MRG President Andrew Pollard in The Calgary Herald: Layoffs Loom in Mining Industry
Boom-bust cycle cited as cause
Derek Sankey, For The Calgary Herald
Published: Saturday, August 04, 2012
Twenty per cent of mining companies in Canada have already begun laying off employees this summer in a sector that has taken a recent beating in the markets.
The good news for existing workers is that employment appears to be getting more stable, with 76 per cent of the 140 mining executives surveyed not considering any further layoffs in 2012, according to a new report.
“What you’re seeing now in the market is (mining) companies are taking a wait-and-see approach,” says Andrew Pollard, president and chief executive of the Mining Recruitment Group in Vancouver.
While the industry is bracing itself for a round of job losses, mining companies say the future of the sector is bright.
Firms in the mining sector have been scaling back on their exploration and development plans (80 per cent) and reducing overhead costs (71 per cent), according to the survey Pollard’s company released recently.
“There are a lot of unknowns, (but) the fundamentals of the industry are quite sound over the long term,” says Pollard, noting 82 per cent of executives are bullish over a three-year period, despite short-term caution.
“They’re riding out the markets hoping things will return sooner than later,” he adds.
Sixty per cent of those surveyed do not expect to recruit in the next six months, however a generation skills gap exists for geologists with mid-level experience of 15 to 30 years under their belt.
Elmer Stewart, president and chief executive of Calgary-based metals company Copper Fox Metals, says there was a period when students avoided going into the sector, leaving a dearth of talent in a key demographic.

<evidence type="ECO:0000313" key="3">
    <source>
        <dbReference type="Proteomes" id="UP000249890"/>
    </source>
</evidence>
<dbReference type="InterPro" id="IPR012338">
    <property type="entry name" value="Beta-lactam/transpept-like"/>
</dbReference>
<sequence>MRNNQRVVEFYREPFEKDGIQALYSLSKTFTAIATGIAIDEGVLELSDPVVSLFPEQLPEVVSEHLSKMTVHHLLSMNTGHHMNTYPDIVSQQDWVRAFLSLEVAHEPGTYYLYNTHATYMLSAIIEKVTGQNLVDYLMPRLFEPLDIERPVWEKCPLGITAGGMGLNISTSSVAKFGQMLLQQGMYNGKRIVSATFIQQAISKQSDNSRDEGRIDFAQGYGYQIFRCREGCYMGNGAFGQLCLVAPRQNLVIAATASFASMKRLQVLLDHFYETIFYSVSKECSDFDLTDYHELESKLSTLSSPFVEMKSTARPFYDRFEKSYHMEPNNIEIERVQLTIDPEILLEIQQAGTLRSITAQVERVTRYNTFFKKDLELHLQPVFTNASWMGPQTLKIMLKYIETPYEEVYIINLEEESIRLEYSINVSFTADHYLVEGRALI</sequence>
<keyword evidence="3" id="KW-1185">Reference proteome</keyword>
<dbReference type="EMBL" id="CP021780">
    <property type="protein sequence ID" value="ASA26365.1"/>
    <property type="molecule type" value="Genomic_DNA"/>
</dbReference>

“You have a crop of younger graduates coming out with five to ten years’ experience, but you don’t have the people with 30-plus years experience,” Stewart says. “New grads coming out are starting at a relatively good salary, but they need the field experience.”
Junior exploration companies are suffering the most, says Pollard. They’re the ones relying almost exclusively on investment financing, which has dried up in recent months.
A report last month from the TSX showed financing dollars raised through venturecapital companies – a key source of financing for junior mining firms – was down 57 per cent, while all sources of financing combined were down 28 per cent.
Pollard’s survey showed about 60 per cent of mining companies have enough cash on the books to last more than nine months.
Despite the cautious tone of the sector, key workers that can fill that mid-level range will continue to be in demand.
During the 1980s and 1990s, many workers decided to go into oilsands mining for the oil-and-gas industry instead of the targeting the traditional metals and minerals mining sector.
Pollard isn’t yet seeing that trend materialize again under current market conditions. Most skilled professionals are focusing their careers on specific commodities, such as diamond exploration, uranium or precious metals. Others target geographic locations.
Mentoring will play a key role in successful mining companies’ future strategies, as part of a bigger focus on overall succession planning. Pollard advises workers in the sector to broaden their skill sets as much as possible, rounding out their experience and keeping up to date with professional training.
The situation in the Canadian mining sector hasn’t gotten too dire. Pollard says he’s not seeing any significant mine closures.
“This time around, what I’m noticing is a much more passive approach,” says Pollard. “They might not be planning on recruiting as much but, at the same time, they’re not making the same deep cuts they were making three or four years ago.”
Stewart’s company, Copper Fox, has only two fulltime employees. It relies almost solely on contractors, including the executive team and workers out in the field.
The $480-million company (measured by market capitalization) prefers to offer its workers the flexibility of working on a contract basis at projects like its Shaft Creek location.
He says the industry has been on a constant rollercoaster ride over the last 30 years.
“From 1997 to about 2004, you couldn’t find a job in this business if you tried,” says Stewart.Then as markets boomed prior to the recession, labour supply dried up.”For the last few years in this business, it’s been very difficult to get your hands on good people,” he says.
Today, professionals who have jobs in this sector are busy during the peak summer work season. Stewart is in the middle of it now.”We have no time off in the summer,” he says “It never stops.”